I had fun in college. My poison of choice was captain Morgan's spiced rum and Pepsi. There were quite a few Friday and Saturday nights (a lot of Thursday's too) spent with a drink in my hand seeing just how stupid I could get. I'm not proud, but I had a good time. Some of the most interesting moments were those that we caught on video. We would watch back a video from the party the night before and cringe. Adult men, well on there way to earning college degrees and being professionals, were acting like brainless morons. It was common to see someone talking on the video making no sense at all. We would laugh at that point because, at that point we were all ok. It's really disturbing though, the effect that being "drunk" has on your ability to function. It is just as disturbing to see similar effects from a 3 year old.
Joshua is a bright kid. I know that I am biased as his father, but 12 years as an educator in the schools, I know bright when I see it. He is very well spoken, and can have a conversation with the best of them. He is counting pretty high, and has an excellent vocabulary. This makes it even harder on us when he is experiencing "hypo-drunkenness". The other night, right before bed time, we noticed that he was acting strange. We tested him, and held our breath at the 59 that was staring at us with arrows down on Dex. We gave him appropriate carbs, then geared up to wait. He started talking about ducks following a pirate who was looking for a hidden treasure of race cars. He then proceeded to sing a song about how much he loves milk. This was cute because we were on top of the low, but reflecting on it later, it was scary. No wonder we hear stories of people being treated like drunk drivers when they hare having a hypoglycemic event. That terrifies me for him. How many times will a teacher think he is being silly when he is actually low. I know how he gets, and it isn't easy for me to know the difference. Have I mentioned how much I hate diabetes?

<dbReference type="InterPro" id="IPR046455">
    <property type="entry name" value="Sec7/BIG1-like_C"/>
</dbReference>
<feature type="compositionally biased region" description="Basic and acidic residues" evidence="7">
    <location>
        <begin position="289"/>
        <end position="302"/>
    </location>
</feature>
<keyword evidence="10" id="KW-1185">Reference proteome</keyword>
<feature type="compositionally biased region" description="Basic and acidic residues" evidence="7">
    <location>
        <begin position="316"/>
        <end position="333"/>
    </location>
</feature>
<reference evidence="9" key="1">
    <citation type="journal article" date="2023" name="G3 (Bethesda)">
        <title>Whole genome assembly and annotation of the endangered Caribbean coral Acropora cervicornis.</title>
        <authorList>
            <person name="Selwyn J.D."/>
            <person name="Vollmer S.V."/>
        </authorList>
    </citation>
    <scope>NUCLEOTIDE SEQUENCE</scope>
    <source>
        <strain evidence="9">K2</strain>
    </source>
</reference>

i love this post! it is great to see you writing again! It is scary you are right!ReplyDelete
Thanks for sharing this, Brian. Yes, it can be scary. I've had those experiences myself, from my days just starting school to my adult years now. Back in first grade, I recall having a substitute teacher who didn't know anything about diabetes or the way we handled things. I went Low, and went between sleeping on my desk to trying to punch her when she was attempting to wake me up. She thought I was nuts, but a couple friends tried to tell her that I needed help - juice at the very least. She didn't believe them and they ran out of the room to the office and fetched someone. My mom later intervened to stop them from getting in trouble from this moron sub teacher. Education is the most important thing, whether it's from us, the parents, or some nearby friends who know the deal.ReplyDelete
It scares the bejeezus outa me...for when they are older and we cannot be there to protect them. Great post!ReplyDelete
My daughter is can be really silly and has wild stories, and is usually very coherent and "intact" with a hypo...until one day she started telling a story she believed was true but I knew was not. Turns out she was low. Ugh.ReplyDelete